Where They Went Wrong: Alveda King’s position on the Common Core perpetuates many misinformed criticisms and advocates ideas that would put at-risk students at a greater disadvantage. Common Core State Standards set high learning goals for all students, regardless of race, family income, or where they grow up, to ensure they are held to expectations that prepare them for college or a career. Far from the national curriculum King describes, the standards retain local control of classroom decisions, so teachers are able to tailor lessons to children’s needs and to identify and address learning needs. As 12 national civil rights groups wrote earlier this month, without rigorous standards and high-quality tests, disparities were swept under the rug and achievement gaps were ignored.

NBC News, “Everything You Didn’t Know about Common Core”: Calling Common Core a litmus test for Republican presidential candidates and comparing it to Obamacare and the IRS, the article says claims of “high-stakes testing, a government takeover of education, weird math and more” are all “only partially true.” While noting that teachers generally believe the standards will better prepare students for college or careers, the article says criticism identifies that the standards are “very difficult for the average person to understand.” It adds that “Republican presidential hopefuls have run away from Common Core even though most supported it in the past.”

Where They Went Wrong: The article reinforces the claim that support for the Common Core is a litmus test for conservatives, when in fact the last election cycle and the current legislative session indicate otherwise. In the 2014 elections, the standards played a decisive role in only four races, and in three of those the candidate most supportive won. At least 12 incumbent governors who support the Common Core won reelection, most by healthy margins. This year, at least a dozen legislatures, many in the most conservative-leaning states, have voted down bills to repeal the standards. After two national elections, all but one of the 45 states to initially adopt Common Core continue to use the standards or some similar version. Term “new math” is also a misnomer. The math strategies suggested under Common Core have been employed in high-performing schools across the country for decades. In addition to traditional problem-solving procedures and techniques, like memorization and standard algorithms, Common Core State Standards emphasize multiple methods to help students develop a better conceptual understanding of numbers and functions. Such practices enable students to develop stronger building blocks that will help them succeed at higher levels of learning.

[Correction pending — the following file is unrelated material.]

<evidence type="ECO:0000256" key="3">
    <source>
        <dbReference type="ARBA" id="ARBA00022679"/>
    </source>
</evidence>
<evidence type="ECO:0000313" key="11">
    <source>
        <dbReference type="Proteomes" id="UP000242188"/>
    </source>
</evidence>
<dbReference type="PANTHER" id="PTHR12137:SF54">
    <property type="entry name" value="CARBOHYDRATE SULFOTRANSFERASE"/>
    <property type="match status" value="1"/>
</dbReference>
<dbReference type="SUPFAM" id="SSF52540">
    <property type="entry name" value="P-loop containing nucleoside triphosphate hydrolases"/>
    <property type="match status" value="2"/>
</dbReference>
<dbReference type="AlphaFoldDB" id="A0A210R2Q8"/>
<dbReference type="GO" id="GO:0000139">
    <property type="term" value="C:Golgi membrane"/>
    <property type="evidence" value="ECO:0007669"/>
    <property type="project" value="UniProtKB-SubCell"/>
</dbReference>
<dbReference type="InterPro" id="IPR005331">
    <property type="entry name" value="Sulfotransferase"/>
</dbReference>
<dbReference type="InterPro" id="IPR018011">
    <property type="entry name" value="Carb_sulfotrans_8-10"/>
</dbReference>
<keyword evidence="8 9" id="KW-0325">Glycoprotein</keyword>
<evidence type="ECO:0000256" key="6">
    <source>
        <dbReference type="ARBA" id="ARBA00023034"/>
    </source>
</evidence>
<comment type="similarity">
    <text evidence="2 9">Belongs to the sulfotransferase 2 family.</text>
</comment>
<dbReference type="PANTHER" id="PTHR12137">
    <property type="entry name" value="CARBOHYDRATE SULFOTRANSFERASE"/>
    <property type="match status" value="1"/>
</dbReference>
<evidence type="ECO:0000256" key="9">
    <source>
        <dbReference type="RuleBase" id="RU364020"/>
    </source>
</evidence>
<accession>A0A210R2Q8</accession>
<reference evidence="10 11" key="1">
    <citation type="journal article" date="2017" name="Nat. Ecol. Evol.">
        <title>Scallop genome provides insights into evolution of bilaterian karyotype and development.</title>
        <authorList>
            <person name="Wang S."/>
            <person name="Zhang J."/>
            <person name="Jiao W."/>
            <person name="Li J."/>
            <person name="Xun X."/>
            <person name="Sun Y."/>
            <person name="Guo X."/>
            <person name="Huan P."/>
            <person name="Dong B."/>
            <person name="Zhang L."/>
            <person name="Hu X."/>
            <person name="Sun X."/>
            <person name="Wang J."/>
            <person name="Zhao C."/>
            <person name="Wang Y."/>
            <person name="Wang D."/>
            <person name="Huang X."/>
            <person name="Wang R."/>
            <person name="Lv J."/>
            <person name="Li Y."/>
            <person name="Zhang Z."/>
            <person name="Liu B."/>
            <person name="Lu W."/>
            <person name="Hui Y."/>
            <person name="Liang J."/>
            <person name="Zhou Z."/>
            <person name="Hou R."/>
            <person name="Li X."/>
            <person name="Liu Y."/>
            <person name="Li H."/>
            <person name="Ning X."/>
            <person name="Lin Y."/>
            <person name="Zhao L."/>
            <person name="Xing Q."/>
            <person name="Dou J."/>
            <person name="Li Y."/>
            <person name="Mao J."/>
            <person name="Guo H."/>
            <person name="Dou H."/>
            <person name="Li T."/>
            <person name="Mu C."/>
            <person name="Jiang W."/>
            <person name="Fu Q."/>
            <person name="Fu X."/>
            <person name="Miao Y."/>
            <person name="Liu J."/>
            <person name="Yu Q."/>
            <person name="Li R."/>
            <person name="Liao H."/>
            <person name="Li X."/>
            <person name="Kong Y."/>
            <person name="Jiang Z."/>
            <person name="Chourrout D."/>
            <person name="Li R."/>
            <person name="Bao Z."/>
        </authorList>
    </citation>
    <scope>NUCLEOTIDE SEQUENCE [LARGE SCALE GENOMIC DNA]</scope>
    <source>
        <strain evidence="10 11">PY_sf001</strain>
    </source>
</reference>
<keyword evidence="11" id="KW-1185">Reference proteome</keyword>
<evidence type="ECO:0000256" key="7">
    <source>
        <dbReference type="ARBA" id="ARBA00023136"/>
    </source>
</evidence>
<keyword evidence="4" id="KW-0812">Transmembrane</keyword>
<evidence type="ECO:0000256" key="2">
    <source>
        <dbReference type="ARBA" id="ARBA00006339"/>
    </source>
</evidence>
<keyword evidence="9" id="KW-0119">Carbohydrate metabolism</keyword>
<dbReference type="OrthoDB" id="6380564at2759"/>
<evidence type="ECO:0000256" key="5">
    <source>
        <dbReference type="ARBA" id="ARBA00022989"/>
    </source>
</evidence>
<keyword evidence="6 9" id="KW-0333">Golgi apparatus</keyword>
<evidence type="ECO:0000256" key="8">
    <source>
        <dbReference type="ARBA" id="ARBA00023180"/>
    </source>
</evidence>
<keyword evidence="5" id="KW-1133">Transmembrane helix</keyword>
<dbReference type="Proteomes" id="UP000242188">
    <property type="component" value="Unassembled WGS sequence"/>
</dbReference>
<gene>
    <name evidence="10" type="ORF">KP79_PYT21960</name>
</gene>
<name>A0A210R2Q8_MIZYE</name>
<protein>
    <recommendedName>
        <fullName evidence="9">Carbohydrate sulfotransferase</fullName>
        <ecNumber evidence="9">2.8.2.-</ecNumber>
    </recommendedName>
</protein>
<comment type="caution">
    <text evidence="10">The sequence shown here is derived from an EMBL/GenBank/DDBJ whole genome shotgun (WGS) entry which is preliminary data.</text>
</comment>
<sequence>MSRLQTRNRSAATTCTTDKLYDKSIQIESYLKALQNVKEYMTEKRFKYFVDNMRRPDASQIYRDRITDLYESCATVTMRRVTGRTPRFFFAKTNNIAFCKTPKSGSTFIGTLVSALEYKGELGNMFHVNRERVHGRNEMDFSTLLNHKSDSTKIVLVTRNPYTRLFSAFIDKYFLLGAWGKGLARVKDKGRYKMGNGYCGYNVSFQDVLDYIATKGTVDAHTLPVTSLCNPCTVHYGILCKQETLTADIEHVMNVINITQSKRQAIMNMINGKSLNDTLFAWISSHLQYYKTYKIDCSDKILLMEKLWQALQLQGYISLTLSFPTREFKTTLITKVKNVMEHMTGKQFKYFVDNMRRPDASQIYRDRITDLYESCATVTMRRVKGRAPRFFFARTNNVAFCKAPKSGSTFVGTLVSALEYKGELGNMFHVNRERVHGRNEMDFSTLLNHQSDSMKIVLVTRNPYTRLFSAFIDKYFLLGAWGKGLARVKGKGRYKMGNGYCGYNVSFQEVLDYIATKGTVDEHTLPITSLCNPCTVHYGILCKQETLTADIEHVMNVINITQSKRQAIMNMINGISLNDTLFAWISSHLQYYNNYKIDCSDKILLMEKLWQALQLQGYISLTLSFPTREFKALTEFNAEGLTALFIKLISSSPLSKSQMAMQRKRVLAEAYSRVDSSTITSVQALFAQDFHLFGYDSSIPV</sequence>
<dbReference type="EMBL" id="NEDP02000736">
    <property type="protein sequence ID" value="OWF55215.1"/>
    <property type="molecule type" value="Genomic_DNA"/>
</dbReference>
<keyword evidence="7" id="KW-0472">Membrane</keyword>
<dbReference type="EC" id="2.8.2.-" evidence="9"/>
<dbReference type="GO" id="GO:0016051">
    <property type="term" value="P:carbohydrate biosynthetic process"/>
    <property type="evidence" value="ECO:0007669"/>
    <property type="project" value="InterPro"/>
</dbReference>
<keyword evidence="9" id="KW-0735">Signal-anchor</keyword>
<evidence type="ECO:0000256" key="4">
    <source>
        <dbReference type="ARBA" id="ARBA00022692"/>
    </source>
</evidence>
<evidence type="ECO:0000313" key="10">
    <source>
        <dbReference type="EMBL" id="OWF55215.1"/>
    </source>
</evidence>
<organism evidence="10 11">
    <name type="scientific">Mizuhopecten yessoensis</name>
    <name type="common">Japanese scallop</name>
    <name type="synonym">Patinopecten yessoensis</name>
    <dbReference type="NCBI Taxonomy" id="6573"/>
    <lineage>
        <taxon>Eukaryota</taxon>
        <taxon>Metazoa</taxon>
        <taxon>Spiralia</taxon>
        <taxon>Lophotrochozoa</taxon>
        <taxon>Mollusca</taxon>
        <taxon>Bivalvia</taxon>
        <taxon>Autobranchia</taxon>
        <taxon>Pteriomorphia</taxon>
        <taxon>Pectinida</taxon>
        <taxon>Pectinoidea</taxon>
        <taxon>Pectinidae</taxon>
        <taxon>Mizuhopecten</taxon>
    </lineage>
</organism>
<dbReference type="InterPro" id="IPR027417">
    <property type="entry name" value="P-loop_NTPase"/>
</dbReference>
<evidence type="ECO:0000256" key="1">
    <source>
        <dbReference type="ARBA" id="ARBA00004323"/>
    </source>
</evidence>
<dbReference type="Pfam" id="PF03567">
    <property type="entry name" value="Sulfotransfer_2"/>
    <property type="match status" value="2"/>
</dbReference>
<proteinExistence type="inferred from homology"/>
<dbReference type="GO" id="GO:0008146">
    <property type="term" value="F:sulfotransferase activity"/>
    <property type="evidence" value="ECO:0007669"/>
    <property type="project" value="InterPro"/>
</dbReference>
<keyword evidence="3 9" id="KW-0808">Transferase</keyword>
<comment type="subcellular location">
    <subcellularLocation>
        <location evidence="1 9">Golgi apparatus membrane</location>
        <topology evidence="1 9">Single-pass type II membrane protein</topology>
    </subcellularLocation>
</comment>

On Our Reading List:

Times Picayune, “Education Department Unveils Common Core Review Committee Picks”: As the Common Core compromise legislation moves forward in Louisiana, the State Department of Education announced its nominees for the committee tasked with reviewing the education standards. Most of the names are “unfamiliar,” the article says, but Superintendent John White praised the list, calling the picks “professionals with first-rate records of serving Louisiana students.” The article includes a full list of the nominees.

Associated Press, “Arkansas Panel Concludes Testimony on Education Policies”: An Arkansas panel tasked with reviewing the state’s education standards and assessments concluded nearly a week of testimony from educators and others in Little Rock. The Governor’s Council on Common Core Review will conduct four more stops on the “listening tour” before submitting its findings and recommendations. Gov. Asa Hutchinson asked for an initial report by early summer and a finalized report by the fall. “What I’d like to do is basically be ready to close it out as soon as the last listening tour stop is over,” said Lt. Gov. Tim Griffin.

Newsday, “MaryEllen Elia Appointed New State Education Commissioner in New York”: On Tuesday, former Florida schools official MaryEllen Elia was appointed as New York State’s new education commissioner. Elia, 66, who will take over July 6, becomes the state’s first female education commissioner and will replace John King, Jr., who left last year for a federal position. Elia has said she supports Common Core State Standards but understands why some teachers oppose tying evaluations for student assessment scores. “It doesn’t mean we don’t have accountability, but right now what we have to do is change the negative stance to a positive approach….to shift the conversation from ‘What do we need to do to get rid of teachers?’ but ‘What can we do to support teachers,” Elia said.